Before Wuskwatim, the Mystery Lake Hotel purchase (1998) was NCN’s largest revenue-generating investment. The long-established hotel has been a leading hospitality provider in Thompson since 1968 – renovated to add 38 more rooms in 2010 – NCN is ensuring it remains competitive in the community. It is an important business and employer in Thompson and it’s annual revenue is directed to the Petapun Trust, for use in community projects.
NCN Economic Development Corporation
The NCN Development Corporation was created in 1992 and is NCN’s major economic development vehicle for operating NCN businesses and corporations. In recent years, NCN launched the Thompson Family Foods Store (2012), NCN Three Rivers Store (2016), OCN Family Foods (2017), Aski’Otutoskeo Ltd., BCN High-Speed internet services and built a new OT Gas outlet to provide a modern gas bar and convenience store to serve the community. It successfully negotiated a Meetah Building Supplies franchise located in Onion Lake, Saskatchewan from which it derives ongoing revenues. Meetah was also a supplier to the Wuskwatim Construction Project.
Thompson Urban Reserve
NCN is also planning economic development opportunities on the Urban Reserve in Thompson. The reserve lands were officially added in May 2016, incorporating the Hotel and adjacent land. NCN envisions developing projects on the land to ensure economic growth and to serve both NCN and the Thompson market. The development will ideally enhance Thompson’s business community by providing facilities and services not yet available in the community. A gas bar is currently under construction as are renovations to the hotel. A new partnership has been formed with National Access Cannabis to operate a dispensary when cannabis is legalized.
ATEC – A Legacy for Tomorrow
NCN leaders acknowledge that an educated population is key to NCN’s future success. One legacy of the Wuskwatim project was construction of the $8.5 million Atoskiwin Training and Employment Centre of Excellence in Nelson House, the first such facility built on First Nation in Manitoba. Besides classrooms, it contains workshops for trades training, a library and Internet café, child-care centre, cafeteria and dormitories. The facility originally provided training for NCN Citizens and other northern aboriginals for jobs on Wuskwatim. Once Wuskwatim training was complete, it transitioned to providing post-secondary programs to meet community and northern-Manitoba education and training demands. Providing programs locally makes them much more accessible to NCN Citizens and avoids the expense and need to leave the community.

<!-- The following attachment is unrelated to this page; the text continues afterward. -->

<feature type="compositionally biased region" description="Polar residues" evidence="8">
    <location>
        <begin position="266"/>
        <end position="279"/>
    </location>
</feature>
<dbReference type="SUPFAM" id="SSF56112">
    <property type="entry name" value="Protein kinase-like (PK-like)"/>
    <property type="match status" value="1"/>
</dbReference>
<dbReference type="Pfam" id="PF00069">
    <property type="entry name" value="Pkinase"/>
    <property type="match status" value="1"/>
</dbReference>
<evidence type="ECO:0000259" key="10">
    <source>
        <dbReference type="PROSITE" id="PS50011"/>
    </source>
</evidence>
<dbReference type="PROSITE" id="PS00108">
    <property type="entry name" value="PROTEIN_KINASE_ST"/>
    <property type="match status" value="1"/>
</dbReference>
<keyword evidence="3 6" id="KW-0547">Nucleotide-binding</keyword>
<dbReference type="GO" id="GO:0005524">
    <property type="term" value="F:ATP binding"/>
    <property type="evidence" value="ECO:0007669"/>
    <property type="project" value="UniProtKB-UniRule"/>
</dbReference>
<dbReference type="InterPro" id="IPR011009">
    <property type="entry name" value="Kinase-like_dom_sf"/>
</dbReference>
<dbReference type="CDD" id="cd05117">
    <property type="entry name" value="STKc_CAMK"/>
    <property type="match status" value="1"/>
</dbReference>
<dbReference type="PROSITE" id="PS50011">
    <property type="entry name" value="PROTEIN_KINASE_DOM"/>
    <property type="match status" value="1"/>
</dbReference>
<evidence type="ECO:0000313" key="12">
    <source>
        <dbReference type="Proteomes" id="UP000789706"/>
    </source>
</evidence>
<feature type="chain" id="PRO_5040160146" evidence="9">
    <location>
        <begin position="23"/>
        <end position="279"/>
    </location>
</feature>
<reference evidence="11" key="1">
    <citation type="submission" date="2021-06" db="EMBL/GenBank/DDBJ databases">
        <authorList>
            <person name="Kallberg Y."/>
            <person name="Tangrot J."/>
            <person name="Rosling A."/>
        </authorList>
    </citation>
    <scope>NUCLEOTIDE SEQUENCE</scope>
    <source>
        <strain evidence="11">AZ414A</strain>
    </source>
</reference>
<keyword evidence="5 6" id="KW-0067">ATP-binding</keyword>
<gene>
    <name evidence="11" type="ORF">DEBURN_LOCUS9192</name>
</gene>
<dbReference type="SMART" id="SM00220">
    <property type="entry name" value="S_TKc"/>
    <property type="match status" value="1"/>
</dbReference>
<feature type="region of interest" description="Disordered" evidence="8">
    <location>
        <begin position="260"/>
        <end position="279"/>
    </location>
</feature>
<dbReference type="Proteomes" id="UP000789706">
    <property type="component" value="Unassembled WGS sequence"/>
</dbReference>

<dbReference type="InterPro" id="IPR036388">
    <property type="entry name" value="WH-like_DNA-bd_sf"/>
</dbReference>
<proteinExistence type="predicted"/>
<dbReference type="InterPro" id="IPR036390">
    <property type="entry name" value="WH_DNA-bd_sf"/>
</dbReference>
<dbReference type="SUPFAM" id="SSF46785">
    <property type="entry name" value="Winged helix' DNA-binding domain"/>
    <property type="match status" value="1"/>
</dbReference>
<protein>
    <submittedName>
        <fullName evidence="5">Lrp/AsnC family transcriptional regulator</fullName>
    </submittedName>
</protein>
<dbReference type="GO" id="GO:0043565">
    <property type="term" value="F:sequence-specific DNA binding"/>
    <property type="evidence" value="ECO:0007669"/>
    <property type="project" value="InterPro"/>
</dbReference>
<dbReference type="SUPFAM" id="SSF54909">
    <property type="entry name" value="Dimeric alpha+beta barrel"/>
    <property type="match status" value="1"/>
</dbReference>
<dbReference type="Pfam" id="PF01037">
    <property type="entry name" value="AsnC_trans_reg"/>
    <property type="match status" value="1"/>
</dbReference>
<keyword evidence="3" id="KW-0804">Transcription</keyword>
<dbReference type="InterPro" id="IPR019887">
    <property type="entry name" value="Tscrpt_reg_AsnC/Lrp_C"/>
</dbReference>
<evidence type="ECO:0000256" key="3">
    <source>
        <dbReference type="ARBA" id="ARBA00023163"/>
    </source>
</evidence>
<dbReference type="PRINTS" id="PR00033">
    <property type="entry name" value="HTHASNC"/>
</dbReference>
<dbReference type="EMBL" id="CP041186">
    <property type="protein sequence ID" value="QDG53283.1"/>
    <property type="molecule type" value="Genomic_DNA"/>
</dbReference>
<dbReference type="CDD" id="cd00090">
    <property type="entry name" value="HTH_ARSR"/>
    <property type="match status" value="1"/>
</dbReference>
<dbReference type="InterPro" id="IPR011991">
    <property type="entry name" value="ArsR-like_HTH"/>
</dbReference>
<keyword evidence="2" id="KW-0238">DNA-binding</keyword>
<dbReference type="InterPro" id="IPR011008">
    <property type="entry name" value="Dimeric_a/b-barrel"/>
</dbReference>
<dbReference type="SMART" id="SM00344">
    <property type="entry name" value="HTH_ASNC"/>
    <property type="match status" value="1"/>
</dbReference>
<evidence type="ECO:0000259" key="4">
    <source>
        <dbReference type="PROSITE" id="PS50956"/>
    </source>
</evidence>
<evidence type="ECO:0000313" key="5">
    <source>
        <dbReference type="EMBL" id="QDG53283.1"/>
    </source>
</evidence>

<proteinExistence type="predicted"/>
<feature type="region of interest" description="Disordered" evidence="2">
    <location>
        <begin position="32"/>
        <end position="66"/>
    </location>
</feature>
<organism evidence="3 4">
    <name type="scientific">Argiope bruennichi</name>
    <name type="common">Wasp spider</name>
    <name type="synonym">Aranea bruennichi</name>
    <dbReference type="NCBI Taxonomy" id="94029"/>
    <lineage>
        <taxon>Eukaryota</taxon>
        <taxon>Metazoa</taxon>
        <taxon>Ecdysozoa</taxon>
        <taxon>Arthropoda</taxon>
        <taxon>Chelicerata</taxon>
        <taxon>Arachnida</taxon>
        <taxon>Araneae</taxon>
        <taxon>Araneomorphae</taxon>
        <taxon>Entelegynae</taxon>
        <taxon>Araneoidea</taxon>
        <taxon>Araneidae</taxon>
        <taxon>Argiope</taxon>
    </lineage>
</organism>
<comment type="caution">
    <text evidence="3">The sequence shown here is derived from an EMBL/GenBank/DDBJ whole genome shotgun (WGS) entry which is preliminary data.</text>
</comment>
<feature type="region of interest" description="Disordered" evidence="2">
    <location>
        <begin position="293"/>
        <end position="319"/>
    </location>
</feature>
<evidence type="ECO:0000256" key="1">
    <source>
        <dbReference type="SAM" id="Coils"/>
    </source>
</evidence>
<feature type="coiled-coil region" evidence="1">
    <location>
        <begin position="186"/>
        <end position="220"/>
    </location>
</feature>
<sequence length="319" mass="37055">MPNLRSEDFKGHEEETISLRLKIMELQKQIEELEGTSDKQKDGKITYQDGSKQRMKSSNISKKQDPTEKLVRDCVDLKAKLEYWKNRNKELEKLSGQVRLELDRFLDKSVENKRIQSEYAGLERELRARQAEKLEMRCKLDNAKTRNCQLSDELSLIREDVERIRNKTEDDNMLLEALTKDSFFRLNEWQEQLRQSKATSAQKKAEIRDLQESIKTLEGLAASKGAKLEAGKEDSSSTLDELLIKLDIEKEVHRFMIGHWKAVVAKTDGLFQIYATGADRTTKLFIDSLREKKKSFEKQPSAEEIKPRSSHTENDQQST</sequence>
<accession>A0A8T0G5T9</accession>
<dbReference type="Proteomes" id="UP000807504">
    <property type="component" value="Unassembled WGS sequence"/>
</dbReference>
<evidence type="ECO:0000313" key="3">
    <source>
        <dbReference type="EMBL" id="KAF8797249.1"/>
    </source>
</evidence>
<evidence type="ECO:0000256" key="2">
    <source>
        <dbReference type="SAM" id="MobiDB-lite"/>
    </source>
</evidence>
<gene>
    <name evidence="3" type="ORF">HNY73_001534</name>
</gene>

Treaty Land Entitlement Fulfilling the Promise of Treaty 5
NCN’s core reserve lands consist of 5,851.7 hectares as part of Indian Reserve 170, 170A, 170B and 170C. However, at the time the Crown was negotiating Treaties with First Nations in the 19th and early 20th centuries – including Treaty 5 made by NCN – reserve lands were to be allocated based on population size – 160 acres per family of five, adjusted up and down for larger and smaller families. That promise was never fulfilled, so in 1997 the Treaty Land Entitlement Framework Agreement was enacted to move the process forward. Over 79,000 acres are outstanding to NCN’s Treaty Land Entitlement and as of March 2011, almost 34,000 acres in 13 parcels have been transferred to NCN